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Nice reads Strawbhill! I should be getting our soil test results back soon...

I sent pure native soil that was approx. 10 inches deep...


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Hi Jim: I would love to know the results of your soil test, thanks in advance. When I submitted 1 cup of my soil to EarthCo. for testing, they recommended amendments tailored to the crops grown. I put down "Rose and tomato", so for my soil pH 7.7, they recommended gypsum and sulfate of potash.

There's an agriculture report for soy-bean crop, where the use of sulfate of potash and lime pellets BEAT the yield of fungicide & chemical fertilizer. Below link also showed DOUBLE hay production with 1/3 gallon of kelp & sulfate of potash and 1/2 gallon of soluble bone meal.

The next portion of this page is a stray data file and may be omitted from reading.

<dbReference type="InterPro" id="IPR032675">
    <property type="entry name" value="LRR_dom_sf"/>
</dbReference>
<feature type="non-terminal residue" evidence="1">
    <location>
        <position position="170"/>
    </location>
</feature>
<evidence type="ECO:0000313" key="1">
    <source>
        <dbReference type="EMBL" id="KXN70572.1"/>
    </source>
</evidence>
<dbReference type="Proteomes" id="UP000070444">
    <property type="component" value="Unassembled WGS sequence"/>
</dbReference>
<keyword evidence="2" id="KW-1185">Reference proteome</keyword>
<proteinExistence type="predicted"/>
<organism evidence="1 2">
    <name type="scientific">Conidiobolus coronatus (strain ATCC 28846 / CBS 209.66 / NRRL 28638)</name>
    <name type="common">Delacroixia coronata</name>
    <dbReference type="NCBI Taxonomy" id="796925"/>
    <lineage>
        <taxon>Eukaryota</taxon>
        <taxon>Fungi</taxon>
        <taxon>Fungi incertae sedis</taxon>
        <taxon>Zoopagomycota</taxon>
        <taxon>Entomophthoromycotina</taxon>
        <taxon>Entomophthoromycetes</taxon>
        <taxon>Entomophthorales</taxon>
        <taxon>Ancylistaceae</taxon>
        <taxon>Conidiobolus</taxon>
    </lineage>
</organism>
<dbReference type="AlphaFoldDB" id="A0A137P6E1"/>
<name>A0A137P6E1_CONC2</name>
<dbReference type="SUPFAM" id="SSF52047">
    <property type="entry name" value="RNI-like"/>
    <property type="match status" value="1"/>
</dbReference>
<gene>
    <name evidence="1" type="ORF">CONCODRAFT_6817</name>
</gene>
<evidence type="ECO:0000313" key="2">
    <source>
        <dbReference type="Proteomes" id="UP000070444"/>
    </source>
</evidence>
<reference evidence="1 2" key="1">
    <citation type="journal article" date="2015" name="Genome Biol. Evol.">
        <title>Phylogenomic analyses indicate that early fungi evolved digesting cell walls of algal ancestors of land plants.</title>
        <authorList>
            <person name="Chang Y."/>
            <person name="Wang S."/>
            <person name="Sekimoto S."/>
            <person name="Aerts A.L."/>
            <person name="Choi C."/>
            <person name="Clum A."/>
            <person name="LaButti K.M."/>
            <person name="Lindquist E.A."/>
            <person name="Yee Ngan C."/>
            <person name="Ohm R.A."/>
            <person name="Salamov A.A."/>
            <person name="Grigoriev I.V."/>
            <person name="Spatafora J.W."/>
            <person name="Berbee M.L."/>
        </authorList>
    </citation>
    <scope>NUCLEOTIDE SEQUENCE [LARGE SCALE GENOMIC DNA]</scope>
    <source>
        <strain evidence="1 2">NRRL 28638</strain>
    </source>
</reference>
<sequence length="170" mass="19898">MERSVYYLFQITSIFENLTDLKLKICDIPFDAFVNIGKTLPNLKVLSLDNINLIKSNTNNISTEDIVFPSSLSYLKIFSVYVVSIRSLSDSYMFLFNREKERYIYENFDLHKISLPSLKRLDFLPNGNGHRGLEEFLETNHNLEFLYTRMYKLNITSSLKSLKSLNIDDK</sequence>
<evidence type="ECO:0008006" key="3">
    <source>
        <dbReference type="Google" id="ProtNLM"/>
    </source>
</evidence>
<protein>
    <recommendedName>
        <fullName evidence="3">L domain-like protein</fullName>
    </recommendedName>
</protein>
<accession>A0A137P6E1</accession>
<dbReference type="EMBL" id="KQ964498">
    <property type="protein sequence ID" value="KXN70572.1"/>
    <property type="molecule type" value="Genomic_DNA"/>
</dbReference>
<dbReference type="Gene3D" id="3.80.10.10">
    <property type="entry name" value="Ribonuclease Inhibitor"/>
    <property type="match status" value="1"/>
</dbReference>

It's similar to my brewing tea under hot sun with Pennington Alaska NPK 4-6-6 with alfalfa meal, fish bone meal, sulfate of potash, and kelp meal. I'm going to reduce the sulfate of potash I use, since I don't like cluster blooming, hard to cut for the vase, and each bloom is smaller. Below is Summer Samba last year, when it was fertilized with molasses and gypsum, and LESS sulfate of potash, resulting in one bloom per branch and bigger bloom:

Here is a link that might be useful: Two-fold increase in hay production with natural fertilizers


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Nice orange! I'll let you know the results of our soil test as soon as I know it.

Last soil test that company told me not to apply any fertilizer unless I seen a Nitrogen deficiency in our rose leaves.
PH was 6.5 at that time... Soil was taken from approx 3-4 inches deep...

I planted 6 petunias out in the backyard and they are mulched with shredded wood chips. Three of them I gave 5-5-5 Life Dr Earth fertilizer and three of them I did nothing. These were all planted latter May.
All three petunias that I gave nothing to are growing and blooming better up to this point. (Sort of surprised!)

The Petunia I planted in that bucket with MG potting soil is doing the best... 5x better than the rest in growth and blooms...